Book Review: Jesus in Trinitarian Perspective

Sanders, Fred & Klaus Issler, eds. Jesus in Trinitarian Perspective: An Introductory Christology. Nashville: B&H. 2007. 244 pp. Softcover. $24.99.

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Contributors: Fred Sanders, Garrett J. DeWeese, Donald Fairbairn, Bruce A. Ware, J. Scott Horrell & Klaus Issler.

Sample Chapter

ISBNs: 080544422X / 978-0805444223

DCN: 232

Subjects: Jesus Christ, Christology, Trinity

Jesus in Trinitarian Perspective is a collection of six essays on the person and work of Christ from a Protestant and Chalcedonian perspective. As a work composed of essays by six different authors, the book requires that it be reviewed primarily on a macroscopic level.

The tone of these essays can be described as systematic theology rather than biblical exposition. Those seeking a rigorous engagement with historical frameworks and philosophical clarifications will be pleased with the range of material cited. The authors consistently orient themselves not only to a Protestant Trinitarian Christology but also to an evangelical theology. The book is confessional in its underpinnings as it rejects the historical-critical agenda and unashamedly believes in God coming down from heaven and becoming human for our salvation.

However, it would have been more apropos to replace the subtitle “An Introductory Christology” with “An Intermediate Christology.” Each chapter begins with a list of key terms and a list of theological axioms. Study questions are provided at the end of each chapter along with a short annotated bibliography. When one takes all of these extremely helpful components into consideration, the essays still retain the sense that some background is being assumed. The reader with no background in the theological nuances of Christology would do well to view this as a “next step” after reading about Christology in a book such as Wayne Grudem’s Systematic Theology.

Each chapter has been written so it can be read without reference to the others. This format is particularly helpful to those looking to research a particular topic or to read the book over an extended period. This book may be helpful for those seeking to address difficult pastoral issues of the day. For example, those seeking to address oneness Pentecostals may find the chapter “Christ’s Atonement: A Work of the Trinity” useful. Or those preaching through the Gospels and wrestling with the incarnation may want to turn immediately to the chapter “One Person, Two Natures.”

What makes this book exceptional is the maturity reflected by the authors as they tweak, re-examine, and sometimes reject certain doctrines—all the while remaining faithful to Chalcedonian orthodoxy. J. Scott Horrell challenges the Western preference for doing divine ontology apart from Trinitarian frameworks. Particularly surprising was Donald Fairbairn’s dismissal of the stereotype that Alexandrians were allegorizers and Antiochenes were literalistic. Garrett J. DeWeese’s chapter will pique interest as he argues that Jesus had not two wills but one. In addition to the introductory chapter by Fred Sanders, the five other authors all reflect a judicious use of logic and rhetoric in their formulations. Even in this “introductory” volume, there is plenty to offer readers who have already done advanced work in historical and systematic theology.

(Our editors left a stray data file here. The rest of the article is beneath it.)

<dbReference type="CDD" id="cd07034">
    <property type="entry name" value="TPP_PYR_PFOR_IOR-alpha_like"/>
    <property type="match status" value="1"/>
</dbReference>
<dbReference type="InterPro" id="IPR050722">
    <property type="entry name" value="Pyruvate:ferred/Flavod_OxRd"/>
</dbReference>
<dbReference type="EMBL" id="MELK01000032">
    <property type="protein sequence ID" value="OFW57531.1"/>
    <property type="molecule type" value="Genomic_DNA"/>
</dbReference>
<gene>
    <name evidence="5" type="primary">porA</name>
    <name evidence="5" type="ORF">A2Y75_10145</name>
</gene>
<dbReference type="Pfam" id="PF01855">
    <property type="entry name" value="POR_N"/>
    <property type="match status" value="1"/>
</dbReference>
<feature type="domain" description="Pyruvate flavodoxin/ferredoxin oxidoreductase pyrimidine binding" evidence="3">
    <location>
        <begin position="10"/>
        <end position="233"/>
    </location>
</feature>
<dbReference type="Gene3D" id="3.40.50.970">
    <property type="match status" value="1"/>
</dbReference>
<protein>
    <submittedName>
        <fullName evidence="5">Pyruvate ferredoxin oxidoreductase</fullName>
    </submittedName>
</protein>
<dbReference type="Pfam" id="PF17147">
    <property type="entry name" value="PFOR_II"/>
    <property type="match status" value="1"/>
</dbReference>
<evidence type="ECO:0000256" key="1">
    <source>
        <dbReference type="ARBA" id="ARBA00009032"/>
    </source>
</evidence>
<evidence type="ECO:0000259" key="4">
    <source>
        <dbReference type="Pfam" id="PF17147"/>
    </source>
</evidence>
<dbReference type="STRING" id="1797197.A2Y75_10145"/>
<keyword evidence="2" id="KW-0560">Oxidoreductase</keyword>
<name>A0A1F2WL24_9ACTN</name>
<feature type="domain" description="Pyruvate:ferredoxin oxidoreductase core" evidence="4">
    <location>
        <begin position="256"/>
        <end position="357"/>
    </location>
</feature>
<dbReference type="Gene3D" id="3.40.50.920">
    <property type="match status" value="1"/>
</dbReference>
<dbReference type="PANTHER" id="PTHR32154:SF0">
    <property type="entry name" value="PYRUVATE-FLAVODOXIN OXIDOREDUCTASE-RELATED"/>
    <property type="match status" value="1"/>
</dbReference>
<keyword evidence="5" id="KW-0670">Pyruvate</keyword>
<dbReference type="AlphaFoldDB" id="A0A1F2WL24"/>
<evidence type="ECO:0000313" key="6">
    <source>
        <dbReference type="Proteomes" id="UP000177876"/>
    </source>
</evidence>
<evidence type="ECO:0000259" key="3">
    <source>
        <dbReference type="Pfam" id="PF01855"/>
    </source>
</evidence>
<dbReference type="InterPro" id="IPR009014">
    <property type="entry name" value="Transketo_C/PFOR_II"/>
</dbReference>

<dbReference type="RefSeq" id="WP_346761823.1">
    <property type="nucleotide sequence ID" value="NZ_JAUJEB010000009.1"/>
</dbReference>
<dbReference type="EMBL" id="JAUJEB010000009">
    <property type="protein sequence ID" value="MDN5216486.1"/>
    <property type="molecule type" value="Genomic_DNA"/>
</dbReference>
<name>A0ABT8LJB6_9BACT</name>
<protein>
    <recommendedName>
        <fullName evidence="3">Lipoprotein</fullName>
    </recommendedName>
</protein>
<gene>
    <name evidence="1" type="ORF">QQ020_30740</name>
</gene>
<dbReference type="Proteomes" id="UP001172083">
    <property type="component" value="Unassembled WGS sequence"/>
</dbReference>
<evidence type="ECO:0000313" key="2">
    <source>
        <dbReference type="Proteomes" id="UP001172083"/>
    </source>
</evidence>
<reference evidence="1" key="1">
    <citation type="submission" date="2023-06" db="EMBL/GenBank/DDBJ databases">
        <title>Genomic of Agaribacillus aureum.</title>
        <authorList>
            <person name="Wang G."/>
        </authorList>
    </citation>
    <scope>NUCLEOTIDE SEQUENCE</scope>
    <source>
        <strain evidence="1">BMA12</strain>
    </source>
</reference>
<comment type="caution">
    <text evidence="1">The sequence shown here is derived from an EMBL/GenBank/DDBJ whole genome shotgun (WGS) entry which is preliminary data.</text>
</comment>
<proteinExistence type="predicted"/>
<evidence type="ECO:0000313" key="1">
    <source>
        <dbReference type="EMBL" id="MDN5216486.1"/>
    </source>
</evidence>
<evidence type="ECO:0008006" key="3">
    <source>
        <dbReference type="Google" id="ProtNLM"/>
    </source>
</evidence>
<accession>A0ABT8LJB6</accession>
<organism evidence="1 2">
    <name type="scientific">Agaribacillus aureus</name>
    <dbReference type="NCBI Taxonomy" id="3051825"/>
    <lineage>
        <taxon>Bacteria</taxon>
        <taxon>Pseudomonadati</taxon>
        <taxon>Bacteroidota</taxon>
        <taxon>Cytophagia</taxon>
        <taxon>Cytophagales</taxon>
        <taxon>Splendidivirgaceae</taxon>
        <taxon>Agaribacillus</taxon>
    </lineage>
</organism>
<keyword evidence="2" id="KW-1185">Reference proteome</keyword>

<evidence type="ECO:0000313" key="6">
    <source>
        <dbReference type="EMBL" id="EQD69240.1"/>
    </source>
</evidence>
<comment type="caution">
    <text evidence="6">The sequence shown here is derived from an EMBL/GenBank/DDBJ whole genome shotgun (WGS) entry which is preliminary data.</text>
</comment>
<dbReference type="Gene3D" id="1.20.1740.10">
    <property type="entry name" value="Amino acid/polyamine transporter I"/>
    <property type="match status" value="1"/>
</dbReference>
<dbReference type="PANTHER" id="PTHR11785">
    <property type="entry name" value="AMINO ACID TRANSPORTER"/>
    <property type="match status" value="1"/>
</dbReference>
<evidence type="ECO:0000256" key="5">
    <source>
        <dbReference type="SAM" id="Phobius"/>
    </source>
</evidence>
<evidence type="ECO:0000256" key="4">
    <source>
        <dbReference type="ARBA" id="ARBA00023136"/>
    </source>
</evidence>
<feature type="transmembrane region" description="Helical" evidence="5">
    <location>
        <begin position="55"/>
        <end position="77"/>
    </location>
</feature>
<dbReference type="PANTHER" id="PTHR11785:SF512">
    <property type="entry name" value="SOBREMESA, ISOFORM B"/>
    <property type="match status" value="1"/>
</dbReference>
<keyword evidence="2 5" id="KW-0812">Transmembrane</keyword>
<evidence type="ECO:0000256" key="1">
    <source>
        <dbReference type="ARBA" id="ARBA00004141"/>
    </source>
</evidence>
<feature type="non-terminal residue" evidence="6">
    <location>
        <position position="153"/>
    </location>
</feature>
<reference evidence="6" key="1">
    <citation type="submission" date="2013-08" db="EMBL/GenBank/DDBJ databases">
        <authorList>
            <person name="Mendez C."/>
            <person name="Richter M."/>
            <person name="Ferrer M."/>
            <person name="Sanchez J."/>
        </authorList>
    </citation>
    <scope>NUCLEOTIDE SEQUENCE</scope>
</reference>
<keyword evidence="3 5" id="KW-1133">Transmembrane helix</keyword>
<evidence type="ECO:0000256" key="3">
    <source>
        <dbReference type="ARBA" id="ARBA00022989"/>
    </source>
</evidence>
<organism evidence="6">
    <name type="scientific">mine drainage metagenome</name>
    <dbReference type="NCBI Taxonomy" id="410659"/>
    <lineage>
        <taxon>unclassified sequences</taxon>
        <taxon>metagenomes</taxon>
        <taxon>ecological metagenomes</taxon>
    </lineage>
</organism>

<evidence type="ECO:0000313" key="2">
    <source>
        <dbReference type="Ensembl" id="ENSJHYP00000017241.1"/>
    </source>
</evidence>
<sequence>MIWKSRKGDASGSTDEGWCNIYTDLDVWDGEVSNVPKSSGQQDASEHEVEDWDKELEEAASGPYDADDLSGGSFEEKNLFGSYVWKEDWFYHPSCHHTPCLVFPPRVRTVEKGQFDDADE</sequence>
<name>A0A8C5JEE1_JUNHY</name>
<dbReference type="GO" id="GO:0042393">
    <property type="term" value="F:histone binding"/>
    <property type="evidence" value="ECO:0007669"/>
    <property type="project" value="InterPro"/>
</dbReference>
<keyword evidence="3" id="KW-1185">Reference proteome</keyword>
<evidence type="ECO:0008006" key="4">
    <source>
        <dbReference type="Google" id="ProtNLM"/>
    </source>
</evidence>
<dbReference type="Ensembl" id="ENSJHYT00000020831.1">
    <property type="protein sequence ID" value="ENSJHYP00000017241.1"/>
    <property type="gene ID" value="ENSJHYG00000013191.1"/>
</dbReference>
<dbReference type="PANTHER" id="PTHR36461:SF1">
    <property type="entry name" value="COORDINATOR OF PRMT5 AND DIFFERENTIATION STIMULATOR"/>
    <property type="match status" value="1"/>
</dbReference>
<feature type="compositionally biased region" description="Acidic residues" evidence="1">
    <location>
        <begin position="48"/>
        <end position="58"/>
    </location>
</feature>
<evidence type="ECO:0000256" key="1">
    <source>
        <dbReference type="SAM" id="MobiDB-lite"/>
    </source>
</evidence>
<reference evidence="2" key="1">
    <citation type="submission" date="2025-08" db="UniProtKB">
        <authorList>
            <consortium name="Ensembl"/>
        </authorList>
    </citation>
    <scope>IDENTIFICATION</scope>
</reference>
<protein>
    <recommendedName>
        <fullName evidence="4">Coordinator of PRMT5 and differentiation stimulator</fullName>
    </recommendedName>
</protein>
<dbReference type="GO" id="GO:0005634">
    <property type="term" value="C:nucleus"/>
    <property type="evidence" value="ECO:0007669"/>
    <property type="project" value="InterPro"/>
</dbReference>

The task of understanding and wrestling with Christology is not a light one. The reader of this volume must work though the history and logic of the positions of orthodoxy and heresy. This task involves a smattering of Latin and Greek as well as technical jargon, such as perichoresis and dyothelitism. This book is not for those unwilling to work hard at arriving at sound doctrine. Fred Sanders points out that one experiences a “temptation” to feel disappointed by long, theological propositions. He states that the trick is to “hear” it in the right way, never letting the echo of refinements drown out doxology. When this book is read in this way, it will undoubtedly move the reader in knowledge and spiritual reflection.

David WenkelDavid H. Wenkel graduated from Trinity Evangelical Divinity School with an M.A. in Christian Thought: Systematic Theology (2004) and from Bob Jones University with an M.A. in Bible (2006). He returned to Trinity Evangelical Divinity School (2008) to do a Th.M. with a focus in New Testament.


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